Famous (or perhaps infamous) deaths, that is.
(Of course, this all depends on how one defines fame or the starting point! And this is MY blog.)
I am sad to report on the passing of Patrick Macnee, most famously known as John Steed of the British TV series The Avengers. At age 93.
The series ran in three permutations – the original British-only version (co-starring Honor Blackman), the import (with the most-lusted-after Diana Rigg), and a third version with Tara Thorson (later of Absolutely Fabulous).
Of course, most of us loved the series co-starring Ms. Rigg. Leather cat suits and all.
And how dapper was Patrick Macnee with his Edwardian clothes, bowler hat and lethal umbrella?
I remember an interview after the series, wherein Mr. MacNee quipped he had been approached about yet another remake. He responded, “What would they call it, The Geriatric Avengers?”
Retired, Mr. MacNee spent much of his time in his Rancho Mirage, California home, wearing Aloha shirts and shorts. He claimed doing so allowed him his privacy, as no one recognized him without his bowler and umbrella!
You will be missed, good sir!
the reaper the mechanic, NPR
Except it wasn’t.
After I shot Bob’s (the former PI, gun store manager) Heckler & Koch 91, I knew I had to have one!
It took me over 10 years to acquire one. And it definitely wasn’t a G3 (the select-fire version). It wasn’t even really a Heckler & Koch 91 (the semiautomatic version).
She was a PTR91 (H&K parts, except a domestically-produced receiver, to comply with the spurious, unconstitutional and misnamed Assault Weapons Ban).
The good news is she shot similarly. Functioned exactly the same. And took same foreign parts. Expensive German-made H&K parts.
(Wait a minute – maybe this was the BAD news?)
I remember purchasing some different furniture and a sling for her at a gun show. At premium, President Clinton inspired prices! Fortunately, there were bazillions of cheap magazines.
The bad news was I could never afford the case lot prices for ammunition.
Which meant she was never shot very much.
AND, she was a PITA to clean and re-lube, for a neophyte like me.
Of course, she was stolen in the safe with the others. That’s what I get for deciding I liked rifles, too!
So, it’s another Father’s Day.
This is my twentieth without Molly around.
My own father lost a son (my twin brother – name unknown to me), and a daughter, through a previous divorce. He was not around to suffer the loss of Molly. If he had been, I could have asked him how he dealt with such ephemeral matters.
I guess I know, at least in part, how he dealt – he drank and he overate.
Traits familiar to me.
Fortunately, I’m not an alcoholic and am dealing with my food issues.
If only I knew how to deal with the issue of loss.
Guess I am, in reality. I’m still here. And I have the love of my friends and family.
And that, my friends, is everything.
Go and hug your children and tell them you love them! Because you never know.
Mr. Bugliosi was 80.
Personally, he and I held some differing, and alike opinions.
He sided with the Warren Commission, even participating in a television drama ‘prosecuting’ Lee Harvey Oswald. (Gerry Spence was the defense attorney).
But he desperately wanted to reopen the RFK murder investigation, as there were so many unanswered questions.
But, he did ‘get’ Manson and company.
I always wanted a Rolex™.
When I was newly married (and quite cash poor) I used to moon at the jeweler’s window in the Christown Mall, eying the Oyster Perpetual (in stainless or course, the lowest rung). I think they wanted $350 for it!
Might as well have been 10 million!
Of course, this lust was because of my following of the tales of James Bond. Since the 7th Grade. Both the films and the books. (Hint – the books are superior!)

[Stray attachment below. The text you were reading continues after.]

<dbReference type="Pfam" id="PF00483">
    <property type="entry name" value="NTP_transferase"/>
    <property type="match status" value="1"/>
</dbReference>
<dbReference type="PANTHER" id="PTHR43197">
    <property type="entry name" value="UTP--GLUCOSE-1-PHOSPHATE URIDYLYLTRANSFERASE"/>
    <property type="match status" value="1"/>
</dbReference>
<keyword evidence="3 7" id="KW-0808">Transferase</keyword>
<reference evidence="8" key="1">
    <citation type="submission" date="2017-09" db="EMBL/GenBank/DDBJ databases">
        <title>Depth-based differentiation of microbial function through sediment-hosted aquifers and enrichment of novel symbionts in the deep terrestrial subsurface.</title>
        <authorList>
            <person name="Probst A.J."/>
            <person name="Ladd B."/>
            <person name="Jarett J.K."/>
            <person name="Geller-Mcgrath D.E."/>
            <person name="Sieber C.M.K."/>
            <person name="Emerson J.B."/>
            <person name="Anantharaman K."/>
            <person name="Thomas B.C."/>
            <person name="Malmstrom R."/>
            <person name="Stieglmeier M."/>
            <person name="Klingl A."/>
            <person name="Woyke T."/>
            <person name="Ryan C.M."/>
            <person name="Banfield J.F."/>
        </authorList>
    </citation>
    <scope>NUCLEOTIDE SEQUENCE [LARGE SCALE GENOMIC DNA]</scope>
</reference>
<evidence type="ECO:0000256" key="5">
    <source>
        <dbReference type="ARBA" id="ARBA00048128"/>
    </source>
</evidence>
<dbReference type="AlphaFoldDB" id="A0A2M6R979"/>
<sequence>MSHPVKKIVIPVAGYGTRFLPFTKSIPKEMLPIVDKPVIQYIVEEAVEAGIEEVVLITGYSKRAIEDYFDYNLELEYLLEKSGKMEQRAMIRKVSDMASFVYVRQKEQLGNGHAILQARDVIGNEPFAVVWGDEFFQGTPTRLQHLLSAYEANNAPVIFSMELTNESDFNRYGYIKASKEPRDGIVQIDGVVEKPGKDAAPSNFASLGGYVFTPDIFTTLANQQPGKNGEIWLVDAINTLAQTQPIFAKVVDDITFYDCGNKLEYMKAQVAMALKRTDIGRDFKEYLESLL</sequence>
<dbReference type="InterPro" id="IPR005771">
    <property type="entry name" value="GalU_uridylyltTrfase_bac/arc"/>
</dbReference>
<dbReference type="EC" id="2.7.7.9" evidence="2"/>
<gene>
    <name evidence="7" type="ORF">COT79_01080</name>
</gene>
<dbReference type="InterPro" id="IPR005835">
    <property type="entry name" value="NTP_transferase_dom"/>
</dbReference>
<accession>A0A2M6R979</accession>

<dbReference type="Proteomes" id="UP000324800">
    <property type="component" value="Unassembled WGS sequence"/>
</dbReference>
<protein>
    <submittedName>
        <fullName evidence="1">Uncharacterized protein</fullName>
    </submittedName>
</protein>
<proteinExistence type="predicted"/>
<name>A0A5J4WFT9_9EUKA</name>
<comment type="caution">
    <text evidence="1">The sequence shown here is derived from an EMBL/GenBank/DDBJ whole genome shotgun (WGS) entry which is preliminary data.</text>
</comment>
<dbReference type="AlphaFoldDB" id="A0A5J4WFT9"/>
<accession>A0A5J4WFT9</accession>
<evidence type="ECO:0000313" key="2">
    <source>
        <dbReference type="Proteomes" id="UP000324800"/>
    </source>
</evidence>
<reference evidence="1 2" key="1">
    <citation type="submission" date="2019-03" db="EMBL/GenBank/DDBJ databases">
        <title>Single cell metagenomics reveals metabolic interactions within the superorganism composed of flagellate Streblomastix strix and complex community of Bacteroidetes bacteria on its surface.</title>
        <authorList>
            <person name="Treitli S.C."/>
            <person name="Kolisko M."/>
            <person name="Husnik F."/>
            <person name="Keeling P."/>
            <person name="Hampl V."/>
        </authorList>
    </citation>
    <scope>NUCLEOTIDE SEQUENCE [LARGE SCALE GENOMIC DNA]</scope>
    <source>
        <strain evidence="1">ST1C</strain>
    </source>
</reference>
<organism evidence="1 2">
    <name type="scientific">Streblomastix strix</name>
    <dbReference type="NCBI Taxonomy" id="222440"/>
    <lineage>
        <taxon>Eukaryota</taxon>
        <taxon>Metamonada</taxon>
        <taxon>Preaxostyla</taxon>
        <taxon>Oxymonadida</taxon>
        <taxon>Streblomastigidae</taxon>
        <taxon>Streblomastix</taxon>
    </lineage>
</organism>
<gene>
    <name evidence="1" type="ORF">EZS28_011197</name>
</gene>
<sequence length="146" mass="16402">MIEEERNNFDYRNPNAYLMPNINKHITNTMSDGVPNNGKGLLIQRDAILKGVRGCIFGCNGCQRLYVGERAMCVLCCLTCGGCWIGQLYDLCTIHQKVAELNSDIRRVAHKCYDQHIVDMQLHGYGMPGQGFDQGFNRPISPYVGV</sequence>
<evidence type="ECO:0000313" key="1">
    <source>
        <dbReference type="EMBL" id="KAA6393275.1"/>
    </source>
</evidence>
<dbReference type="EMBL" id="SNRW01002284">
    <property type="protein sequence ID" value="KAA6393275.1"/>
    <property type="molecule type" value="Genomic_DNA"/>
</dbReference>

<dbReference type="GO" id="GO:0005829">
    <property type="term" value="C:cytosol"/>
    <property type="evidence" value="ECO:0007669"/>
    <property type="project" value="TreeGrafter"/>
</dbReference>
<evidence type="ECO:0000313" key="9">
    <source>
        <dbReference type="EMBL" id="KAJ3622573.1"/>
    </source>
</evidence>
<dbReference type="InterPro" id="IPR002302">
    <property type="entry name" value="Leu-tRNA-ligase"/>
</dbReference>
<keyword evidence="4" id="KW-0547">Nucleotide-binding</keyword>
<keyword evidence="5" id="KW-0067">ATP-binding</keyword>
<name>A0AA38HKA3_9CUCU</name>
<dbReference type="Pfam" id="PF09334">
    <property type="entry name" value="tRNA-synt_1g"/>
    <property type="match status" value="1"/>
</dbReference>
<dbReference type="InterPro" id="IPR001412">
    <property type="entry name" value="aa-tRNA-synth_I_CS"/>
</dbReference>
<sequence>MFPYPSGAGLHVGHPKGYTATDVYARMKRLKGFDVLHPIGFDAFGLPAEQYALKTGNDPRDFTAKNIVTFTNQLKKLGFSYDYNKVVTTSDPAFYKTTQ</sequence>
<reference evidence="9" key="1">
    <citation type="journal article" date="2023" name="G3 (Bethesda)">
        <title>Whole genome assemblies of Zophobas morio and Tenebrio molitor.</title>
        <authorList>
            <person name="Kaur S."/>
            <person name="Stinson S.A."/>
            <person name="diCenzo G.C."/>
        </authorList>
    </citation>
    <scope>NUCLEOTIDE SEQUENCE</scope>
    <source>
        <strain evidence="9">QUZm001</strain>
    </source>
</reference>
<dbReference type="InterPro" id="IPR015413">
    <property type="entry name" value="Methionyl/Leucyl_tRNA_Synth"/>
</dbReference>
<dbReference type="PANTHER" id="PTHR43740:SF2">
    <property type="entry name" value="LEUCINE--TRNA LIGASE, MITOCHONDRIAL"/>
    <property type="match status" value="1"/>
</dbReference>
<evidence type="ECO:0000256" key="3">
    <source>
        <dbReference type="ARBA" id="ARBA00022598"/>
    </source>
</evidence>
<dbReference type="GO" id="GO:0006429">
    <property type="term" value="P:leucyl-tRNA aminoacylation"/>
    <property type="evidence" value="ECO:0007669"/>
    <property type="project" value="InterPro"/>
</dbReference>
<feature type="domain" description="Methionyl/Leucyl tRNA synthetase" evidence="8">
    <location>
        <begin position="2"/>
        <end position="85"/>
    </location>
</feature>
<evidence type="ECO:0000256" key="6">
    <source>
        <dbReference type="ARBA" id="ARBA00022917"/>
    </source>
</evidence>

When I became an adult, the lust continued. And I never cobbled together enough funds to acquire one.
(I toyed with buying a knock-off on the Internet once, but it was Chinese, and I couldn’t bring myself to do it!)
Then I read a story.
Some guy was flying first class, and happened to be seated next to a well-appointed businessman. They got to talking, and it turned out the business guy was the president of Rolex!
So, in the name of polite conversation, the other guy asked, “How’s the watch business?”
The response? “I’ve no idea – I’m in the luxury business!”
And, as a (somewhat) responsible adult, I always chuckled at the idea of a British intelligence agent either buying or being issued such an expensive timepiece. Certainly not to keep undercover?
Then, Stormbringer gave me the answer!
(You have to click on the watch to see it!)
I’m old enough to remember the Watts riots in L.A., Detroit. Rodney King? And a multitude of others. And something has always bothered me:
WHY do these folks feel the need to violently destroy THEIR OWN NEIGHBORHOODS to make a point?
In days of yore, I participated in protests. I remember one at the State Capitol, wherein we stood in the Summer heat (all 250 or so of us) to protest The Clinton so-called ‘Assault Weapons Ban’, and our own State legislature considering similar legislation. This was in the 90’s – the temperature was around 100°.
And not one of us engaged in violence, criminal looting or destruction. We had been advised not to come armed, and we didn’t. We carried signs (and American flags), signed petitions, talked amongst ourselves and drank lots of water. And listened politely to speakers like Sheriff Mack. And watched media trucks circle us deciding whether or not we were worth a spot on the 10 o’clock news.
Apparently we weren’t.
Here’s one opinion as to why they foul their own nests:
The borderline-Jacobins at Slate, who believe spanking is child abuse, and personal responsibility is out of fashion, try to explain looting away as a social phenomenon: “Why would anyone burn down the only CVS in their neighborhood?”
The reason, I think, is likely the same reason that poor black Americans in cities across the country burned “their own” neighborhoods in the late 1960s:
They did not experience those places as their own. Then, like now, police brutality was a precipitating cause of the violence, but it was the long-term experience of the indignities of the ghetto that gave shape to the riots. Then, like now, commentators compared the rioters to animals who had run wild and needed discipline. Rioting, to these bystanders, was not proper political protest but the criminal actions of poor people who merely wanted to grab what they could for free. This narrative, which I heard throughout my childhood growing up in Baltimore in the 1980s, put the blame not on the depredations of the ghetto, but on the character of its residents. It completely misapprehends the political economy of our poorest neighborhoods.